I am fascinated by doors. Doors, windows, apertures of all kinds; the line of demarcation between Here and There. Gates, entryways. Portals. The slender in-betweens that define the edges and boundaries. I get the same rush from standing in a doorway as I do from standing at the edge of a lake or the ocean: this is in-between. This is a meeting-place, the crossroads where Here and There meet.

Oddly, I don’t get that tingly feeling from crossroads.

I know people who don’t like mirrors. In my head, mirrors and windows are the same creature, and I am compelled to think that it’s instinctive, and that perhaps it’s why so many people don’t like mirrors: they’re windows through which we cannot see the other side, and who knows what’s lurking there, watching us while we fix our hair or glide eyeliner across our lids, or shave, or merely glance? Intellectually, I know that behind the frame and glass is simply an impenetrable wall like all the rest not covered by mirrored surface, but the creature-soul in my hindbrain knows that I’m fooling myself with silly, trivial facts, that reality is something far other, far stranger.

I don’t like dolls and mannequins for the same reason. If the eyes are the windows to the soul, then theirs are shuttered and dark, and all manner of unspeakable things may be going on behind them. Human shaped things without life, with eyes but without souls. They’re terrifying.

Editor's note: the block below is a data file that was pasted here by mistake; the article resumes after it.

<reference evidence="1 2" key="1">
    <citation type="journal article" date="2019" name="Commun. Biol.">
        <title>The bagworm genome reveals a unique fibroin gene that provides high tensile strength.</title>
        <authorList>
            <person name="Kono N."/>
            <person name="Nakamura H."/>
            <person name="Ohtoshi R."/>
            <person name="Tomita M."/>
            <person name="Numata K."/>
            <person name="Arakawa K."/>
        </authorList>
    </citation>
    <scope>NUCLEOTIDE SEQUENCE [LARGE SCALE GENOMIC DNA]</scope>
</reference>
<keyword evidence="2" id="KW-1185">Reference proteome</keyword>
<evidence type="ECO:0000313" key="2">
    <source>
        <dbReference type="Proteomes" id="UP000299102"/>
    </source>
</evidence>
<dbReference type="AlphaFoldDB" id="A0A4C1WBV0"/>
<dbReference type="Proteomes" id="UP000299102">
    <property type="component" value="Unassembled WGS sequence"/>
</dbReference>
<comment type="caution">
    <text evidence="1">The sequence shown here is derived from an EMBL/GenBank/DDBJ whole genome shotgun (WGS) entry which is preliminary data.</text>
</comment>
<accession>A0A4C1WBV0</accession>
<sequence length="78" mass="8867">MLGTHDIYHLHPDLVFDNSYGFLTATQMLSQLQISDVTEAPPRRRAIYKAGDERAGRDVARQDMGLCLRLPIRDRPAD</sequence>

But… doors. Love ’em. Fascinated by them. I’ve photograph after photograph of doors and gateways and windows of all types. I wonder what it means, down there in the creature-brain? It’s certainly not been a conscious gravitation. The things are clearly important to somebody in my head. I wonder who it is.

The designer behind Hidden Eloise is claiming that Amazon.uk retailer Paperchase has copied, duplicated, and profited from her designs.

Frankly, giving the two pieces in question a brief comparison, I have to agree. It’s blatant plagiarism, and Paperchase’s response to a request to desist has been, apparently, a great big shrug and a step up in the merchandising.

What a bunch of assholes. I don’t have a .uk account with Amazon (not that I’m using my US-based one right now anyway; they pissed me off over the MacMillan books tiff) but it makes me wish I did just so I could post a screed in the reviews of each of the products in question. Still, others have got there ahead of me. I’ll take comfort in that.